From: SHAH FAISAL KHAN <email@example.com>
Date: Wed, Apr 10, 2013 at 4:39 PM
Subject: [Hyderabad-Rocks] "Expats operating private taxis face action-SAUDI ARABIA"
Expats operating private taxis face action
Jeddah: Arab News
Wednesday 10 April 2013
Last Update 10 April 2013 3:00 am
Despite the three-month grace period granted to expats to correct their iqamas and work status, the Passport Department will continue to pursue violators of regulations, especially those expatriates who run "private taxis."
Use of a private car for paid passenger service is a punishable offense, said Col. Mansour Al-Nasser, media spokesman for the Passport Department in Tabuk.
"A private driver transporting others for a wage in his sponsor's or his own car is a clear violation of traffic regulations. The Passport Department is responsible for checking unauthorized activities such as vehicles that do not adhere to regulations governing taxis," he said. Al-Nasser blamed sponsors for the increase in private taxis, saying that they did not cooperate with government departments. Such sponsors are in fact covering up for their drivers even if those drivers are working for their own profit.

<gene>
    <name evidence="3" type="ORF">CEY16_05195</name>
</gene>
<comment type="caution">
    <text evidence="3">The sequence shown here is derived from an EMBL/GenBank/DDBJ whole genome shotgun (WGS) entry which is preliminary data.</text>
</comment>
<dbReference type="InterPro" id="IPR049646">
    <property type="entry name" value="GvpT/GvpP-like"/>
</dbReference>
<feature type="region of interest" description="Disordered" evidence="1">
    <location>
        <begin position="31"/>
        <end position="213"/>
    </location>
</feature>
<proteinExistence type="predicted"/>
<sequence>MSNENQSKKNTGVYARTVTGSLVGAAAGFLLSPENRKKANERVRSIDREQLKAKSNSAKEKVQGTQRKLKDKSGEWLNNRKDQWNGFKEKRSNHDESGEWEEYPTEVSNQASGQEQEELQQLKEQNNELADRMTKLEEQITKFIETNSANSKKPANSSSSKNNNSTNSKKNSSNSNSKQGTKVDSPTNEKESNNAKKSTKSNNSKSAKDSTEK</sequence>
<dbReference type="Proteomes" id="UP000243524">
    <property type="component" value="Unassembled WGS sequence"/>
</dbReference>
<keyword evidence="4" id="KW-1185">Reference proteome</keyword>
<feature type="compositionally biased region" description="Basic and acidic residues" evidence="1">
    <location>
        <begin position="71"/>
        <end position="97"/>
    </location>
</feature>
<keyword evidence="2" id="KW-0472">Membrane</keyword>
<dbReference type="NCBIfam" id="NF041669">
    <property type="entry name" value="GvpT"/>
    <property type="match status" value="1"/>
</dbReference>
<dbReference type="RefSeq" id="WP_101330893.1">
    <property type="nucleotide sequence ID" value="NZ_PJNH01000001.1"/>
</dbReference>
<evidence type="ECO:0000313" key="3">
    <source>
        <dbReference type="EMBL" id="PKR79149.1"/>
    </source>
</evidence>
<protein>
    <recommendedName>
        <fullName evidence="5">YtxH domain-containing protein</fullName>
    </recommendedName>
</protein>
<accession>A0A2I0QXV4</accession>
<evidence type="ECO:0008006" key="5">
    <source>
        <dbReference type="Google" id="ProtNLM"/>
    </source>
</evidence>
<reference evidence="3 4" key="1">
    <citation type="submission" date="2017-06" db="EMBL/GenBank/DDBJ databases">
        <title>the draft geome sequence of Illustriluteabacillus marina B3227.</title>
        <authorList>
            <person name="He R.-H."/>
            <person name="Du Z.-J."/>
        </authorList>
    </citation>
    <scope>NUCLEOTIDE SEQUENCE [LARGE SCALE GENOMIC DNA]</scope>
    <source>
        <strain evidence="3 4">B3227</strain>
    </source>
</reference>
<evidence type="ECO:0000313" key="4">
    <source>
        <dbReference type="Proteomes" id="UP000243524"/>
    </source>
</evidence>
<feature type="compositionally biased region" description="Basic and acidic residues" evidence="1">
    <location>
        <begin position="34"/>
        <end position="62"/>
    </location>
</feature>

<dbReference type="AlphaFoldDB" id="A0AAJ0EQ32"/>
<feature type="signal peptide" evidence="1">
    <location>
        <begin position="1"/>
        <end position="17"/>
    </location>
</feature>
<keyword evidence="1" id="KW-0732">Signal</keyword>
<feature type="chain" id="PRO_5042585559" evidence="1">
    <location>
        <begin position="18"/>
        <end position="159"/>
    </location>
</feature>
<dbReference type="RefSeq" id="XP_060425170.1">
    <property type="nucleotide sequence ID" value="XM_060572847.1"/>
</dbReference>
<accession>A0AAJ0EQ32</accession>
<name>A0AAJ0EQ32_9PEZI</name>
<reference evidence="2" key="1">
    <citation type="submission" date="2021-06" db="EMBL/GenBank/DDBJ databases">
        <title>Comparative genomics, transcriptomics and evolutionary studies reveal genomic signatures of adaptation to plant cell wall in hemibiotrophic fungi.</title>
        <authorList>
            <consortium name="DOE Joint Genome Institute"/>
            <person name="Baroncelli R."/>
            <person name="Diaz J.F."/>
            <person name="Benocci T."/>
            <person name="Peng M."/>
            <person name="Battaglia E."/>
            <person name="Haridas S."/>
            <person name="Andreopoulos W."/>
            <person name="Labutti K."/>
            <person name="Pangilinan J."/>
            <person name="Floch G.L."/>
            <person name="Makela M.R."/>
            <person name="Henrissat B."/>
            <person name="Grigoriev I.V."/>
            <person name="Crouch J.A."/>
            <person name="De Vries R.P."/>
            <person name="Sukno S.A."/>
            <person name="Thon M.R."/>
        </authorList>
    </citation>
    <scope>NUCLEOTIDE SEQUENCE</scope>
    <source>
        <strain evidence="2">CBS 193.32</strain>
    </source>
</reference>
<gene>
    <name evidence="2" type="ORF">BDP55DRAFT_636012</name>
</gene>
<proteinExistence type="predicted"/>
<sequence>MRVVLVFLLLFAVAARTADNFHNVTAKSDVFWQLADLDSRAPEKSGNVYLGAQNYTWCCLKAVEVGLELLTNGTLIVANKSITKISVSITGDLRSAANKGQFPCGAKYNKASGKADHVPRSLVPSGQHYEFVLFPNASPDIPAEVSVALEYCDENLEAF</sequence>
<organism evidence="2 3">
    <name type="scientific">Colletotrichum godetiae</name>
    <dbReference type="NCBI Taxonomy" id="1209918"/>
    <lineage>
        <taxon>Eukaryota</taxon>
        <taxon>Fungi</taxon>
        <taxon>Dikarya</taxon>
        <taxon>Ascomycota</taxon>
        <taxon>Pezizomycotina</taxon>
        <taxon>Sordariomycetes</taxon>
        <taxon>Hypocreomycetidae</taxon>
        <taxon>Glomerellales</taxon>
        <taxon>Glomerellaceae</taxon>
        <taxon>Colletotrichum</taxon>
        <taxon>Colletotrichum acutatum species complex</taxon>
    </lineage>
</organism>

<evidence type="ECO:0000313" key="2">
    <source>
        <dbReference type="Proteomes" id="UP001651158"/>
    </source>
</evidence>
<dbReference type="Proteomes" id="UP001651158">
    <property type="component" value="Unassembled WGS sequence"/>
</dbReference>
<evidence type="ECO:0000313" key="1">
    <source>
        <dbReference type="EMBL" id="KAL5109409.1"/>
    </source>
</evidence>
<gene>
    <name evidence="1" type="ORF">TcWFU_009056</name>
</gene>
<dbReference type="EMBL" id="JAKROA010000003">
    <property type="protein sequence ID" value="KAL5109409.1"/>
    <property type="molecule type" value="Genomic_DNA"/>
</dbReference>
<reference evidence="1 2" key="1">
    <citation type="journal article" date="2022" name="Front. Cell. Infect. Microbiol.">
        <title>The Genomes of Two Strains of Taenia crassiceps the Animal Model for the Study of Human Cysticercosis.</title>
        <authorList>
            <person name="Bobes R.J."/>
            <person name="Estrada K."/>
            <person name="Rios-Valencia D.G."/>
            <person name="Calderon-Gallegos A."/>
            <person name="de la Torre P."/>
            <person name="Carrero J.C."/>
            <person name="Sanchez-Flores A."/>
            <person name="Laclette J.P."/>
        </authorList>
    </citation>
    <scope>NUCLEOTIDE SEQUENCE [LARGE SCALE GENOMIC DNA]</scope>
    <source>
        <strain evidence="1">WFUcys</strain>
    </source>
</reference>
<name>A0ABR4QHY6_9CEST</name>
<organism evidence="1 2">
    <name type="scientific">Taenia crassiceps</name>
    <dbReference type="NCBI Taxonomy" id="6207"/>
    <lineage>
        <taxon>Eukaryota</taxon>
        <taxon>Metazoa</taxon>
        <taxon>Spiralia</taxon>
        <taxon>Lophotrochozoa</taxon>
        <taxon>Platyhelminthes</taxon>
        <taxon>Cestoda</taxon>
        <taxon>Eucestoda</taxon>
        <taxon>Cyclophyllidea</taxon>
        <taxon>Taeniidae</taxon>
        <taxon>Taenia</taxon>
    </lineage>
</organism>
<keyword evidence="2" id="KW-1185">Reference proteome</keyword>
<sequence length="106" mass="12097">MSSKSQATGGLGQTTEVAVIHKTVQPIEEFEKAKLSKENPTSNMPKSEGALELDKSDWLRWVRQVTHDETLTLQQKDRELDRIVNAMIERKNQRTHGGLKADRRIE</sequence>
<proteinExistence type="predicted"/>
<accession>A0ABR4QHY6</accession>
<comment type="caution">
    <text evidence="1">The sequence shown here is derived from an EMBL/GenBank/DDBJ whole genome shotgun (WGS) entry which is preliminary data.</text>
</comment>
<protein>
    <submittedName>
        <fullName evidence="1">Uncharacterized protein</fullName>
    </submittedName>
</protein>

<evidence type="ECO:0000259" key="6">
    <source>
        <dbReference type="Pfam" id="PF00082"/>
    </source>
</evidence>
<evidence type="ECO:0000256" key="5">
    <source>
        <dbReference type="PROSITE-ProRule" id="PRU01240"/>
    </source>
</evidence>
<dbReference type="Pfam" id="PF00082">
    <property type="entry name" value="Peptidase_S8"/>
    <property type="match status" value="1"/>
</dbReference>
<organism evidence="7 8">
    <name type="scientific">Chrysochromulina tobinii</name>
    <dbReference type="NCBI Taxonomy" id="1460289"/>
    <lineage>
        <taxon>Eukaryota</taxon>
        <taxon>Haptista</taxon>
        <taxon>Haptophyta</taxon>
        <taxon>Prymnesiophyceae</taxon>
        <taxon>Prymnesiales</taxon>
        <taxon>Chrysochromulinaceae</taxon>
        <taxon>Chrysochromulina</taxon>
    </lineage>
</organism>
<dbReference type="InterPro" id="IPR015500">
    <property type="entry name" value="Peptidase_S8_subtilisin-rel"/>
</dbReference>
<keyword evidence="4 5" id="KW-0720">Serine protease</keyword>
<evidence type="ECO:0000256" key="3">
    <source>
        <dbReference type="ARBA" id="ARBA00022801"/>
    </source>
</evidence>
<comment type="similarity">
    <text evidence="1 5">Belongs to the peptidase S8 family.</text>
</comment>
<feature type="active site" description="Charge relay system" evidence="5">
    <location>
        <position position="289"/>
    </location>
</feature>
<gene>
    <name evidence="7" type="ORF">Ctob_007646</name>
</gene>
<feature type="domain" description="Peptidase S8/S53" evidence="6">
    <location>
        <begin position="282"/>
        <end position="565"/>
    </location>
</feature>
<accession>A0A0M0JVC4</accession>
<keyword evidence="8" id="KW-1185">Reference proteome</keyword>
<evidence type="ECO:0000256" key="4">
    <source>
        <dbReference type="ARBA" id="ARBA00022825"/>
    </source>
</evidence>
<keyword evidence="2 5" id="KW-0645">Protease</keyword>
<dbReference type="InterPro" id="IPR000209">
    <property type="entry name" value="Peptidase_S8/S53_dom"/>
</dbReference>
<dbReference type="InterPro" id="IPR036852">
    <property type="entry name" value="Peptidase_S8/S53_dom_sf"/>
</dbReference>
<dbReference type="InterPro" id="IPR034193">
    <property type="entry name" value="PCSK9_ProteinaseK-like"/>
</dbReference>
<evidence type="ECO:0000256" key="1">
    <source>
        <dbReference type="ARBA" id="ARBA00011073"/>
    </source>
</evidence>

"Six private drivers were arrested over the past two weeks in the province. They confessed that they were working for their own profit and they were deported," the official said. Some women passengers attributed the increase in the number of private taxis to the lack of a public transport system in most cities.
"Private drivers mostly serve women and families," said a woman who depended on expatriate private taxis.
"In the absence of any effective public transport system and since my husband is busy with his business, I have no other choice but to call some expatriate drivers to take me to and from my workplace or for shopping," said Fatima Al-Johani.
Stressing the need to regulate activities of such drivers, Sarah Al-Shehri, who has her own driver and car, said, "One day when my driver was late, I had to call a private taxi after shopping. Then I noticed that the car was going in a different direction and the driver was staring at me in the mirror. I was scared and immediately called my father and told him that.
The man soon returned to the right road because he heard me asking my father to call the police," she said.